As of 30 June, Malta requires all arrivals from the UK to present proof of full vaccination. This must show that you received a full course of vaccination at least 14 days prior to your arrival. Children aged 5-11 can travel if they are accompanying their vaccinated parents/legal guardian and must show evidence of a negative PCR test dated within 72 hours before arrival. Children under 5 do not need a test. Children aged 12-18 will only be able to travel if they have proof of full vaccination.
Arrivals to France from the UK must justify an essential reason to enter the country unless they are fully vaccinated. All unvaccinated travellers from the UK, including children aged 11 and above, will need to present a negative PCR Covid-19 test result, carried out less than 72 hours before departure. They’ll also be required to self-isolate for seven days on arrival, before taking another PCR test. Exit from this self-isolation period is subject to a negative test result. Double jabbed visitors and accompanying minors under 18 need not have an essential reason for travel or self-isolate, but those aged 11 or over still need evidence of a negative PCR test result taken within 72 hours of departure, or a negative antigen test result taken within 48 hours of departure.
Poland introduced a seven-day quarantine for British travellers, even if they have presented a negative Covid PCR test upon arrival. However, if you are fully vaccinated, you are exempt from quarantine on arrival in Poland, but must present evidence of your vaccination at the border and 14 days must have passed since your final dose.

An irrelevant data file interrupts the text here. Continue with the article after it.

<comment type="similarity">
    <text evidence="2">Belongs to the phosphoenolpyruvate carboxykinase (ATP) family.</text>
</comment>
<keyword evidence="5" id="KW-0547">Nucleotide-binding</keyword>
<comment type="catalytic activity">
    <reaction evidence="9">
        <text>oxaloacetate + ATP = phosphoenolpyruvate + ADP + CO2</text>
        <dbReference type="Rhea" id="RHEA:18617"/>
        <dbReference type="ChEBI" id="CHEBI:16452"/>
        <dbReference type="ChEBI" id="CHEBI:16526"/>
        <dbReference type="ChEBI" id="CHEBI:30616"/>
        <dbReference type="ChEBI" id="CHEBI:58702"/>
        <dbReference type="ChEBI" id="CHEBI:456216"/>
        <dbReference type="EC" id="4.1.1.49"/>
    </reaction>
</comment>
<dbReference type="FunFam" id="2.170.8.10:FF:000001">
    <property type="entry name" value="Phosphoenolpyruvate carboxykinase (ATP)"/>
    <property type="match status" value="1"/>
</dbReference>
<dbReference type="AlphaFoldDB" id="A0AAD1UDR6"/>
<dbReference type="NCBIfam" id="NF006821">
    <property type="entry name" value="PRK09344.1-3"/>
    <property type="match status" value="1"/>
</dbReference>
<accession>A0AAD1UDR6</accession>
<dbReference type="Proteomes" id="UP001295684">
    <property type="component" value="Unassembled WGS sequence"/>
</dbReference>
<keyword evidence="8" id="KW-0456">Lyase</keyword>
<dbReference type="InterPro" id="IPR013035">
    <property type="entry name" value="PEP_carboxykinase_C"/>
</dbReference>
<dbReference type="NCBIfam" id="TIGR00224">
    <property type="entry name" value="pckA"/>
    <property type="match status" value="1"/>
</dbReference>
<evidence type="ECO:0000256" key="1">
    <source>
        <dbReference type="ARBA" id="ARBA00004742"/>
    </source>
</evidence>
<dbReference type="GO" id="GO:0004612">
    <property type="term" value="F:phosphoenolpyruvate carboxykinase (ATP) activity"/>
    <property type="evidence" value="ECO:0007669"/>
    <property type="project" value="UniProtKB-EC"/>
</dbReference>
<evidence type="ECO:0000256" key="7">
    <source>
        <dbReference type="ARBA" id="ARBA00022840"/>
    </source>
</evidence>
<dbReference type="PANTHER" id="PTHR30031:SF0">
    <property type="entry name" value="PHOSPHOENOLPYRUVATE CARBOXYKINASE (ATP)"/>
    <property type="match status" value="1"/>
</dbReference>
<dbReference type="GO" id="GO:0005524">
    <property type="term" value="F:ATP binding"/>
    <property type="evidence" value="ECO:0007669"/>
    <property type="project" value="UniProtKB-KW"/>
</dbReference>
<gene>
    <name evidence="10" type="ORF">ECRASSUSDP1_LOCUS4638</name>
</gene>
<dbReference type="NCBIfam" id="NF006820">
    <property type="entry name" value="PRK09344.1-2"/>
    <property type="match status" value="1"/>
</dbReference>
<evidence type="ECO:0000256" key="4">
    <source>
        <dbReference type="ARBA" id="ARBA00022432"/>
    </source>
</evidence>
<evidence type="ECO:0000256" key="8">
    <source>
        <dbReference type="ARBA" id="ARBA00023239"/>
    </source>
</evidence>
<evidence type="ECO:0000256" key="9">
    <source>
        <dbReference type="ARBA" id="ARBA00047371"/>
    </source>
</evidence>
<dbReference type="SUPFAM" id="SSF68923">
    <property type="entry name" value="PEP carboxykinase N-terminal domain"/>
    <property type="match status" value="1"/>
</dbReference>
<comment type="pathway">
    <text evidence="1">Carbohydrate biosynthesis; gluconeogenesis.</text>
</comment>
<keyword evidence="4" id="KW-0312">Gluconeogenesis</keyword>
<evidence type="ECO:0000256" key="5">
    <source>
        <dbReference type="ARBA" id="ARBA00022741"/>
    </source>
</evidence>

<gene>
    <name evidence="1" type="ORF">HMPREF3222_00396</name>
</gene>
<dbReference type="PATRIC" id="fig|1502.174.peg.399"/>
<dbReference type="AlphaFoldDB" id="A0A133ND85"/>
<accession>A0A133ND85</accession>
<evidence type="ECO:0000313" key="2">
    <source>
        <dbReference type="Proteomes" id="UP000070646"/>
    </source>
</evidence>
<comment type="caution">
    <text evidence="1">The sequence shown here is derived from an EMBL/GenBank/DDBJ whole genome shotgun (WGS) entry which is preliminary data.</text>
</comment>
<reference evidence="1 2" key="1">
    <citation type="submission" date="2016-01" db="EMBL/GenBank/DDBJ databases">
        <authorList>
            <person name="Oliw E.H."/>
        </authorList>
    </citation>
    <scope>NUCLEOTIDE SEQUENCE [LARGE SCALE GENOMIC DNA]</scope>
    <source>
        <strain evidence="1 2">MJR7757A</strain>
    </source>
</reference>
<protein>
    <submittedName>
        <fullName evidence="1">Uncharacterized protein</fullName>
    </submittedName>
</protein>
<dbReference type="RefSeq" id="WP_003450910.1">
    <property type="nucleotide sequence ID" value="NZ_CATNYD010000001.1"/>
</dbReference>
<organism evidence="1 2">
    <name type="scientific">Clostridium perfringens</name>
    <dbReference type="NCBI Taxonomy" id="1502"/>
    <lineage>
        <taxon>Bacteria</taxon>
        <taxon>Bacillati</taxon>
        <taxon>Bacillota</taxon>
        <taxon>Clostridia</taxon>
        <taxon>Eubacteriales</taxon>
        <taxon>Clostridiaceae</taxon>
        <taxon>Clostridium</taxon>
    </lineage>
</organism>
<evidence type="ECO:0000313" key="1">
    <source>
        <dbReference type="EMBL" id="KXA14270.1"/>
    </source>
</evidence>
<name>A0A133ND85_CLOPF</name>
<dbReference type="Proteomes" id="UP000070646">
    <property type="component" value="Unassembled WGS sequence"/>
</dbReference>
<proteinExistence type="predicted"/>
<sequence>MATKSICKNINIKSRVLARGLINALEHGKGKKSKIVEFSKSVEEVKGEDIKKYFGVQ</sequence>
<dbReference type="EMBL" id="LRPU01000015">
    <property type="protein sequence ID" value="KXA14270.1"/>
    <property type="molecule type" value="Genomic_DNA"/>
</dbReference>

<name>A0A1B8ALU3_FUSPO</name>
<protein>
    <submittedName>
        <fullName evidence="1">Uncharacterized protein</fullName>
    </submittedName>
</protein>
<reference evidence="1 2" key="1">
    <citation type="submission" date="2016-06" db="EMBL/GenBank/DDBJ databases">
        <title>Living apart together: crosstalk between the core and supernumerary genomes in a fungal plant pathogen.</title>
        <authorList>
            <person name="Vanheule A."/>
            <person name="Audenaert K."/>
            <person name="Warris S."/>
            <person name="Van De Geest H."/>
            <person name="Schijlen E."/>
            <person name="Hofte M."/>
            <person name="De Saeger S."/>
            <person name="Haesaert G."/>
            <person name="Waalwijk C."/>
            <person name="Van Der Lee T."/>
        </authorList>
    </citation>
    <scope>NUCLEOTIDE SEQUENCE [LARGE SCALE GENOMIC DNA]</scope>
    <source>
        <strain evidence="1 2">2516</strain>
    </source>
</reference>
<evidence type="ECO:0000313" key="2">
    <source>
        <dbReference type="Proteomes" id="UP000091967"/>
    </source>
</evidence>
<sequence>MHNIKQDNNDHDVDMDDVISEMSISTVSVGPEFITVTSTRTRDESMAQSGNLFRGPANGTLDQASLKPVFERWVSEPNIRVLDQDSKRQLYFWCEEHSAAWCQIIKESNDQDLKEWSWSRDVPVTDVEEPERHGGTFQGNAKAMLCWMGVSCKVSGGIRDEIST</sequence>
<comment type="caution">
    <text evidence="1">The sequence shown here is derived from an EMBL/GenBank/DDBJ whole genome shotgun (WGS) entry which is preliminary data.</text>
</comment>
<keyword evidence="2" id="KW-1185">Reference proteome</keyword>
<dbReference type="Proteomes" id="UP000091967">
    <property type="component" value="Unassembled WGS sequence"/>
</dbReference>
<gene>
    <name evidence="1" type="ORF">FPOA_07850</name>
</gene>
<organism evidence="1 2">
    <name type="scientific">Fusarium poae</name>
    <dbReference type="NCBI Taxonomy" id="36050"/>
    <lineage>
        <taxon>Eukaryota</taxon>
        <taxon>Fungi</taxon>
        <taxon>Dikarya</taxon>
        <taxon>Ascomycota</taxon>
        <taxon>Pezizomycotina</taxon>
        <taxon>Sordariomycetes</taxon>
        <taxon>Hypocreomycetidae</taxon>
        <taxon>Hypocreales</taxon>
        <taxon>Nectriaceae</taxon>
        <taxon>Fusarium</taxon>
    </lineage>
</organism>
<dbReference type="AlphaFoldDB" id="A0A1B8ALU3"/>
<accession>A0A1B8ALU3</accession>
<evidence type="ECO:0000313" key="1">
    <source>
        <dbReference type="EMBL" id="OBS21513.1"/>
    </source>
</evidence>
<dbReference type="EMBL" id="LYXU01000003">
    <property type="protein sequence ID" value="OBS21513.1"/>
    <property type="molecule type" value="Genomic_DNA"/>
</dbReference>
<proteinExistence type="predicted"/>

From 7 July, the UK was downgraded to a “high-incidence area” in Germany, meaning you can enter Germany from the UK if you are fully vaccinated for any travel purpose. Otherwise, you can only visit from the UK if you are a German citizen, resident, or their spouse/partner/child under 18; serve in an important role; or have an urgent need to travel. Unvaccinated children under 12â¯years of age are allowed to enter Germany if they present proof of a negative test result and travel with at least one fully vaccinated parent.
From 7 April, entry to Italy from the UK was no longer restricted to Italian residents and those with absolute necessity. However, new restrictions were introduced on 21 June due to the rise in the Delta virus variant: those travelling from the UK must self-isolate for five days upon arrival, at the end of which they must take a rapid antigen or molecular swab test and test negative for release. In addition, if you wish to fly, you must present the airline with a negative Covid-19 rapid antigenic or molecular swab test taken no more than 48 hours before travel. Children under the age of 6 do not need to test or self-isolate.
Won’t let Brits in
Austria announced that Brits are banned from entering due to rising concerns over the Delta variant of the virus. Austria’s list of permitted entrants from the UK is limited to residents, EU/EEA citizens, Swiss citizens and others with an essential reason, such as work or education.
The US still isn’t admitting British travellers after a ban was originally introduced at the beginning of this year. It remains unclear when this might lift.
The Canadian authorities are barring entry to Canada, including at its border with the US, to most foreign nationals, including British nationals.